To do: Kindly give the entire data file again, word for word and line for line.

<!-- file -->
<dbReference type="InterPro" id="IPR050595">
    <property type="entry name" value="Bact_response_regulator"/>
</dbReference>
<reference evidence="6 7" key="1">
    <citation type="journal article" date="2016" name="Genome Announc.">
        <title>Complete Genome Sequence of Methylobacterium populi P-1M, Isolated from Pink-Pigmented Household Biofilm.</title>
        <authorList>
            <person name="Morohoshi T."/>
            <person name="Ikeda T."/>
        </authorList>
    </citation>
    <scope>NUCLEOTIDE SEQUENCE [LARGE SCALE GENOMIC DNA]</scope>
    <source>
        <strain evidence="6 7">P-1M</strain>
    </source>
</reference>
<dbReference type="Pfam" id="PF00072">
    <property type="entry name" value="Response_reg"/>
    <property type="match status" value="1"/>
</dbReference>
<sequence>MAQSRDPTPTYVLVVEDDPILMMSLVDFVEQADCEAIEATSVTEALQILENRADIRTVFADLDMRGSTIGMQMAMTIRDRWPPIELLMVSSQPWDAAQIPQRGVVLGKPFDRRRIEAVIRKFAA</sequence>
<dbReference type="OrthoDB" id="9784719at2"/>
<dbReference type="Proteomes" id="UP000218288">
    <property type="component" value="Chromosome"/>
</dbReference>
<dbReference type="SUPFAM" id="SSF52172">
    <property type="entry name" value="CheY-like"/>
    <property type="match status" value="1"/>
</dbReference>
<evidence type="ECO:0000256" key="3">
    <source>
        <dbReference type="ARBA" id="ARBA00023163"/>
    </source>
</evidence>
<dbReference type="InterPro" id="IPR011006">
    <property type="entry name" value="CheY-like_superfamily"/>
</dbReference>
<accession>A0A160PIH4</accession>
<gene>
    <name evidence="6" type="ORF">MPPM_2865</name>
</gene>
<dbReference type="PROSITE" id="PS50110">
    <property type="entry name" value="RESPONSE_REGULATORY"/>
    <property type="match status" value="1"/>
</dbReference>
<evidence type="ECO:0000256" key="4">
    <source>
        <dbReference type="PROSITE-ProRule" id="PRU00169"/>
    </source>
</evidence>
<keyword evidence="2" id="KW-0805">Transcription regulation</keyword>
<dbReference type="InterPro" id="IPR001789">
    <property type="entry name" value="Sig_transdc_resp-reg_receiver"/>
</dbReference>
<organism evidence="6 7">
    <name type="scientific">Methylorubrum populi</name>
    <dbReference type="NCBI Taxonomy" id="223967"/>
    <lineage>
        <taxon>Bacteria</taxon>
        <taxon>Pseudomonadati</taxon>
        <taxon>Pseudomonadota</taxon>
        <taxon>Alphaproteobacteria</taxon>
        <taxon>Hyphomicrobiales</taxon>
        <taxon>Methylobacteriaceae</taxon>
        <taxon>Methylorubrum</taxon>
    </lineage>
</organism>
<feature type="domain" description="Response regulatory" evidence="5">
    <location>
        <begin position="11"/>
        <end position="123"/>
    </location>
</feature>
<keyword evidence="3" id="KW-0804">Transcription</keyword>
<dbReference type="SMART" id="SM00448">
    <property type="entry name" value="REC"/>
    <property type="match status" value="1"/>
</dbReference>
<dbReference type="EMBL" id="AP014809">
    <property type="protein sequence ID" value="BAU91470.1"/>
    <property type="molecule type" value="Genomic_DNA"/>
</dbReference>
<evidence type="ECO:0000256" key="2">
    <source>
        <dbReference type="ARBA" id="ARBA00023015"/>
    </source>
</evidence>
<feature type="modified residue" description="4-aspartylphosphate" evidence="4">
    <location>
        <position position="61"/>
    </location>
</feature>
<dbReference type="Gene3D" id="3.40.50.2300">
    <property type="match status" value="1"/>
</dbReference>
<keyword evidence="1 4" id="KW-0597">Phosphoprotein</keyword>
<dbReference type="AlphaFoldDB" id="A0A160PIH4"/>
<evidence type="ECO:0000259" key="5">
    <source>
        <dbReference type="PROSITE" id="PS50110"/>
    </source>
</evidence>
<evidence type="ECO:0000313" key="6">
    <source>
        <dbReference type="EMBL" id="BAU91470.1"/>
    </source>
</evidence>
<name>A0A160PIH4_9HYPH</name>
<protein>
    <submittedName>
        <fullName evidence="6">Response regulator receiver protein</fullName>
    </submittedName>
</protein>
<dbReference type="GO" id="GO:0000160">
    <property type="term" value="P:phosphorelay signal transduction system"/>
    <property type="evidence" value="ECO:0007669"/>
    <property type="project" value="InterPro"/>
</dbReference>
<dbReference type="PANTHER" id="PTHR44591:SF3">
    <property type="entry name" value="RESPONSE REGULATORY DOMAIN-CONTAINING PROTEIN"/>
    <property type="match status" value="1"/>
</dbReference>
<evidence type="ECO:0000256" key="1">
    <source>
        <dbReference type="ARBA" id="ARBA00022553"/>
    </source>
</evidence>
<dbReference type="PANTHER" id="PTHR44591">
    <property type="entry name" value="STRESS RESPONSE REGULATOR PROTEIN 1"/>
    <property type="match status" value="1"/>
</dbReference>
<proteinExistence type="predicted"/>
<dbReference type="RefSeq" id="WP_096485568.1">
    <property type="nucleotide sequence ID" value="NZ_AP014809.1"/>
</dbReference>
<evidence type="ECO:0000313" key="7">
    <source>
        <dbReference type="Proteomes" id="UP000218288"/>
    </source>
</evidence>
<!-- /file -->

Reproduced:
<dbReference type="InterPro" id="IPR050595">
    <property type="entry name" value="Bact_response_regulator"/>
</dbReference>
<reference evidence="6 7" key="1">
    <citation type="journal article" date="2016" name="Genome Announc.">
        <title>Complete Genome Sequence of Methylobacterium populi P-1M, Isolated from Pink-Pigmented Household Biofilm.</title>
        <authorList>
            <person name="Morohoshi T."/>
            <person name="Ikeda T."/>
        </authorList>
    </citation>
    <scope>NUCLEOTIDE SEQUENCE [LARGE SCALE GENOMIC DNA]</scope>
    <source>
        <strain evidence="6 7">P-1M</strain>
    </source>
</reference>
<dbReference type="Pfam" id="PF00072">
    <property type="entry name" value="Response_reg"/>
    <property type="match status" value="1"/>
</dbReference>
<sequence>MAQSRDPTPTYVLVVEDDPILMMSLVDFVEQADCEAIEATSVTEALQILENRADIRTVFADLDMRGSTIGMQMAMTIRDRWPPIELLMVSSQPWDAAQIPQRGVVLGKPFDRRRIEAVIRKFAA</sequence>
<dbReference type="OrthoDB" id="9784719at2"/>
<dbReference type="Proteomes" id="UP000218288">
    <property type="component" value="Chromosome"/>
</dbReference>
<dbReference type="SUPFAM" id="SSF52172">
    <property type="entry name" value="CheY-like"/>
    <property type="match status" value="1"/>
</dbReference>
<evidence type="ECO:0000256" key="3">
    <source>
        <dbReference type="ARBA" id="ARBA00023163"/>
    </source>
</evidence>
<dbReference type="InterPro" id="IPR011006">
    <property type="entry name" value="CheY-like_superfamily"/>
</dbReference>
<accession>A0A160PIH4</accession>
<gene>
    <name evidence="6" type="ORF">MPPM_2865</name>
</gene>
<dbReference type="PROSITE" id="PS50110">
    <property type="entry name" value="RESPONSE_REGULATORY"/>
    <property type="match status" value="1"/>
</dbReference>
<evidence type="ECO:0000256" key="4">
    <source>
        <dbReference type="PROSITE-ProRule" id="PRU00169"/>
    </source>
</evidence>
<keyword evidence="2" id="KW-0805">Transcription regulation</keyword>
<dbReference type="InterPro" id="IPR001789">
    <property type="entry name" value="Sig_transdc_resp-reg_receiver"/>
</dbReference>
<organism evidence="6 7">
    <name type="scientific">Methylorubrum populi</name>
    <dbReference type="NCBI Taxonomy" id="223967"/>
    <lineage>
        <taxon>Bacteria</taxon>
        <taxon>Pseudomonadati</taxon>
        <taxon>Pseudomonadota</taxon>
        <taxon>Alphaproteobacteria</taxon>
        <taxon>Hyphomicrobiales</taxon>
        <taxon>Methylobacteriaceae</taxon>
        <taxon>Methylorubrum</taxon>
    </lineage>
</organism>
<feature type="domain" description="Response regulatory" evidence="5">
    <location>
        <begin position="11"/>
        <end position="123"/>
    </location>
</feature>
<keyword evidence="3" id="KW-0804">Transcription</keyword>
<dbReference type="SMART" id="SM00448">
    <property type="entry name" value="REC"/>
    <property type="match status" value="1"/>
</dbReference>
<dbReference type="EMBL" id="AP014809">
    <property type="protein sequence ID" value="BAU91470.1"/>
    <property type="molecule type" value="Genomic_DNA"/>
</dbReference>
<evidence type="ECO:0000256" key="2">
    <source>
        <dbReference type="ARBA" id="ARBA00023015"/>
    </source>
</evidence>
<feature type="modified residue" description="4-aspartylphosphate" evidence="4">
    <location>
        <position position="61"/>
    </location>
</feature>
<dbReference type="Gene3D" id="3.40.50.2300">
    <property type="match status" value="1"/>
</dbReference>
<keyword evidence="1 4" id="KW-0597">Phosphoprotein</keyword>
<dbReference type="AlphaFoldDB" id="A0A160PIH4"/>
<evidence type="ECO:0000259" key="5">
    <source>
        <dbReference type="PROSITE" id="PS50110"/>
    </source>
</evidence>
<evidence type="ECO:0000313" key="6">
    <source>
        <dbReference type="EMBL" id="BAU91470.1"/>
    </source>
</evidence>
<name>A0A160PIH4_9HYPH</name>
<protein>
    <submittedName>
        <fullName evidence="6">Response regulator receiver protein</fullName>
    </submittedName>
</protein>
<dbReference type="GO" id="GO:0000160">
    <property type="term" value="P:phosphorelay signal transduction system"/>
    <property type="evidence" value="ECO:0007669"/>
    <property type="project" value="InterPro"/>
</dbReference>
<dbReference type="PANTHER" id="PTHR44591:SF3">
    <property type="entry name" value="RESPONSE REGULATORY DOMAIN-CONTAINING PROTEIN"/>
    <property type="match status" value="1"/>
</dbReference>
<evidence type="ECO:0000256" key="1">
    <source>
        <dbReference type="ARBA" id="ARBA00022553"/>
    </source>
</evidence>
<dbReference type="PANTHER" id="PTHR44591">
    <property type="entry name" value="STRESS RESPONSE REGULATOR PROTEIN 1"/>
    <property type="match status" value="1"/>
</dbReference>
<proteinExistence type="predicted"/>
<dbReference type="RefSeq" id="WP_096485568.1">
    <property type="nucleotide sequence ID" value="NZ_AP014809.1"/>
</dbReference>
<evidence type="ECO:0000313" key="7">
    <source>
        <dbReference type="Proteomes" id="UP000218288"/>
    </source>
</evidence>